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Let’s Send Washington a Message About State’s Economy

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MICHAEL J. BOSKIN, former chairman of the President's Council of Economic Advisers, is Tully M. Friedman professor of economics and senior fellow, Hoover Institution, at Stanford University

The early-June Labor Department report showing California’s unemployment rate declining to 8.3% is welcome news. It confirms what most of us had thought--that the jump in the unemployment rate between March and April was a statistical anomaly. The May rate is the lowest in almost 2 1/2 years. The modest May job growth corresponds to most other state economic indicators, which depict a gradual improvement from a very deep, long-lived recession.

There are several reasons the apparent economic recovery in California is proceeding slowly, some of them traceable to policies emanating from Washington. With the November elections approaching, what policy positions should Californians demand of candidates for federal office seeking their votes?

* Defense. President Clinton plans to accelerate the defense drawdown through 1998. What we need is a defense policy geared to national security in a dangerous and volatile world. With nuclear proliferation, regional conflicts and ethnic strife, the Clinton defense cuts do not make sense. Californians should insist on a slower, smaller drawdown. This would have the side benefit of reducing the drag on the California economy, which the rest of the economy must offset.

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* Taxes. Clinton’s enormous increase in marginal tax rates clobbers California disproportionately. Because California (despite its recent economic difficulties) is a high-income state, the higher tax rates take their toll much lower down the California income distribution than is the case nationally. The same is true of the higher taxes on Social Security benefits starting this year. And the small-business sector--so vital to California as well as to the nation--was hit quite hard by the Clinton tax increase, though not so hard as to throw the national economy back into recession, as some pundits had predicted.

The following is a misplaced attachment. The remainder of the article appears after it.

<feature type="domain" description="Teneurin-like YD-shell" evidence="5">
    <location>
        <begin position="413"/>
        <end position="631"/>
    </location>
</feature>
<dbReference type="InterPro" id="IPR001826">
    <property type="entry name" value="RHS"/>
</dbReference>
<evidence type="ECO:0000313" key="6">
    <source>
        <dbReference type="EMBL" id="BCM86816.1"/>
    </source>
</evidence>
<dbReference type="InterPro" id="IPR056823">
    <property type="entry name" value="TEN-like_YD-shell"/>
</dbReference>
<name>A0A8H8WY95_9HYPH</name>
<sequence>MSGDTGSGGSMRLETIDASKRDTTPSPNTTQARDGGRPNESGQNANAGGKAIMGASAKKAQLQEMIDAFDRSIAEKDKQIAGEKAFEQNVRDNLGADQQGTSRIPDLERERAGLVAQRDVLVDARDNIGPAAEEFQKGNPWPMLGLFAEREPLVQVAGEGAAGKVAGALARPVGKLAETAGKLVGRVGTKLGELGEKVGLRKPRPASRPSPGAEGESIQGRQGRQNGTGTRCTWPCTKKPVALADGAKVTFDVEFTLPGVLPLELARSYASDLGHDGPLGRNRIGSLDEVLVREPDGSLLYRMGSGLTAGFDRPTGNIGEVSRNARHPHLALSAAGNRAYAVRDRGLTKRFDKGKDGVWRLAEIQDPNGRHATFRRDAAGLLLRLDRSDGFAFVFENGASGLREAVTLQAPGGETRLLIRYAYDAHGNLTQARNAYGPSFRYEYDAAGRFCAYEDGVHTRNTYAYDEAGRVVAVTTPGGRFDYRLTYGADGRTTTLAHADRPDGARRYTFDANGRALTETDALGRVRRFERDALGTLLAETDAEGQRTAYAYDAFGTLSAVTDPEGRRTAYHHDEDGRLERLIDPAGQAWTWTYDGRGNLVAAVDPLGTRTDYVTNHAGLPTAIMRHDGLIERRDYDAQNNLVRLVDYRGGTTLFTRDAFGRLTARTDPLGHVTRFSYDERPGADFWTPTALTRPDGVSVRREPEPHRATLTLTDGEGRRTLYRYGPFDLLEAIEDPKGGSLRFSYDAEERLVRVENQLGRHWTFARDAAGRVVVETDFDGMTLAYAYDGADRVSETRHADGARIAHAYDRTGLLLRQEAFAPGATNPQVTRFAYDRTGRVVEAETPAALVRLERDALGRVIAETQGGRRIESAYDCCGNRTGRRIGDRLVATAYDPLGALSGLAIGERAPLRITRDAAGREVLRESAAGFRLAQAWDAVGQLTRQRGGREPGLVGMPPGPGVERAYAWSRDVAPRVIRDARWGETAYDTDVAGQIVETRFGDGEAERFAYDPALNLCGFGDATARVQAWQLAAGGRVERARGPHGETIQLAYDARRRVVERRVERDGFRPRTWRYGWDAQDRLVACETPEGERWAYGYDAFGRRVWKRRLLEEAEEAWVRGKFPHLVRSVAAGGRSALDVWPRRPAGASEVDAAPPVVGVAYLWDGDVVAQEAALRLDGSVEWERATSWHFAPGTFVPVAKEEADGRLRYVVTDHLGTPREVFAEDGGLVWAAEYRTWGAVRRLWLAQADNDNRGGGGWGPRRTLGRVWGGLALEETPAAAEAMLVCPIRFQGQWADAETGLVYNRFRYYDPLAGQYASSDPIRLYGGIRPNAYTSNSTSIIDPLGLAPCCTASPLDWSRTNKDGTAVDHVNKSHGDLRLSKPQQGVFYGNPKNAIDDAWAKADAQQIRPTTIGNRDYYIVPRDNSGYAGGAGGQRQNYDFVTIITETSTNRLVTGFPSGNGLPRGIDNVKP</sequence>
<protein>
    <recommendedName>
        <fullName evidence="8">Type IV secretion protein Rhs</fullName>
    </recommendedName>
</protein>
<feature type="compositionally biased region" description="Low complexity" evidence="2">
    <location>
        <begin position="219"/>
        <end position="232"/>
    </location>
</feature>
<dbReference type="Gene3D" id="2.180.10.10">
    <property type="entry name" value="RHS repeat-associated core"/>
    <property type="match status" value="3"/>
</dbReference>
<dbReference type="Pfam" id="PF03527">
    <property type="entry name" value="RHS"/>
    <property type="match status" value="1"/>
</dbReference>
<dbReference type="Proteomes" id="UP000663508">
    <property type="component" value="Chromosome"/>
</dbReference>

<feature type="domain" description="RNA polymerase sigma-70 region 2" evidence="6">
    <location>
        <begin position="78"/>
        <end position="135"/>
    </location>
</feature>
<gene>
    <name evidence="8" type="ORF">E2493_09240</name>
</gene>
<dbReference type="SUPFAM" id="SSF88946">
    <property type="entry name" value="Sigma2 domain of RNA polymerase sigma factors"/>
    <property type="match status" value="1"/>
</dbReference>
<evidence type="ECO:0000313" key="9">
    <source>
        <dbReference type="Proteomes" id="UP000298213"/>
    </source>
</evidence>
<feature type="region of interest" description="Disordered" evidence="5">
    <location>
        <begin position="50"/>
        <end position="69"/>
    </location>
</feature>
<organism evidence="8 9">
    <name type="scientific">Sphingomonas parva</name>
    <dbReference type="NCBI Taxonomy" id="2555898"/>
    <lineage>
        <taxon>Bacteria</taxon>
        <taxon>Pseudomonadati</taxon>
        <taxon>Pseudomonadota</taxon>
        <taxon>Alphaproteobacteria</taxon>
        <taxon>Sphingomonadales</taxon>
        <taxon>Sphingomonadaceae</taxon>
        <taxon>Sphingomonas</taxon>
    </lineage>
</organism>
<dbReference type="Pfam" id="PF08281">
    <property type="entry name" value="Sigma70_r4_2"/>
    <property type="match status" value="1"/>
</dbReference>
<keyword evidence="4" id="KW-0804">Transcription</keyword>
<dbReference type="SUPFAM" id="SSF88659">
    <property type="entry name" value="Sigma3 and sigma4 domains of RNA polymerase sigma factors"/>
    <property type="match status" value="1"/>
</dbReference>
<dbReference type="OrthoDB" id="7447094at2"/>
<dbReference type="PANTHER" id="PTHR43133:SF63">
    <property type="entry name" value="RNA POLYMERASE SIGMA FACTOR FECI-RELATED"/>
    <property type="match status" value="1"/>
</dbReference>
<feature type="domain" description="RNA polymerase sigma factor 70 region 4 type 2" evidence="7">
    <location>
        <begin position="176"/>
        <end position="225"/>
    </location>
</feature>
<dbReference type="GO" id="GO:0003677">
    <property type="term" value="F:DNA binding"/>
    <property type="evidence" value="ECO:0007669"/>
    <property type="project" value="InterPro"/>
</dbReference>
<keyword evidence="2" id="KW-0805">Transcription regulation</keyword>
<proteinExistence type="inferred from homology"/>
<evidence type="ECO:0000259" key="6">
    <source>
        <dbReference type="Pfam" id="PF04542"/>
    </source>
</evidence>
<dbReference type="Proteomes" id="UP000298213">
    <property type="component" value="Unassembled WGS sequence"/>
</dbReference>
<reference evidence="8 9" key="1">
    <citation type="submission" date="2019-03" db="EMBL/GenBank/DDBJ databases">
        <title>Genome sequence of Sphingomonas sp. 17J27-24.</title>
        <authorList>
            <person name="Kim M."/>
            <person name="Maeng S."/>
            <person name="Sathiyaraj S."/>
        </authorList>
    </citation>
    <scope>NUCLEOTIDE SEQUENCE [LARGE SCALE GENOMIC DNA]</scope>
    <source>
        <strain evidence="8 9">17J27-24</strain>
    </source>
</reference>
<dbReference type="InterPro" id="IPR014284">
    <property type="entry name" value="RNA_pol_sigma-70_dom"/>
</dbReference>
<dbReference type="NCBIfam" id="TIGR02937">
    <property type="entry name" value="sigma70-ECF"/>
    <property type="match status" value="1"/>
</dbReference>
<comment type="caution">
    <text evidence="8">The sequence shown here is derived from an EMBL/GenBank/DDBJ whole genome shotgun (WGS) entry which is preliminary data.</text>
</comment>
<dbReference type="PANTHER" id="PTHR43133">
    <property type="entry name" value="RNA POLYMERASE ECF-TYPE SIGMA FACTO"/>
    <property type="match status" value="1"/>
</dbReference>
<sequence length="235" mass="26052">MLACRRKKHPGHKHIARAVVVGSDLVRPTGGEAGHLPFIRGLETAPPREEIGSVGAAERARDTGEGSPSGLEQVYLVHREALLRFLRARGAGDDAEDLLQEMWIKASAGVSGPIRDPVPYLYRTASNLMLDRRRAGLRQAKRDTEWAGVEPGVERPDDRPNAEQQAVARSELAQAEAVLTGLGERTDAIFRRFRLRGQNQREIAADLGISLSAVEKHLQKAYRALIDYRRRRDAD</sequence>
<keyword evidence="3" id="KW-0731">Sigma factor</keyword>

To pay for its many new spending programs, such as its welfare non-reform, the Clinton Administration will be scrambling for more “revenue.” And in a second term, Clinton would have to come up with massive tax increases as the cost of his programs grew far beyond projections--at least if history is any guide.

Given these prospects, let’s elect people who will work to lower tax rates, not raise them. (By the way, expect Clinton to again propose his forgotten middle-class tax cut as part of his 1996 reelection bid.)

* Health care reform. The Clinton health care reform is too bureaucratic and too expensive. Private analysts estimate it would cost from 1 million to almost 3 million jobs nationwide. California would be disproportionately affected. Because California has a higher percentage of uninsured, the burden on small business would be severe here.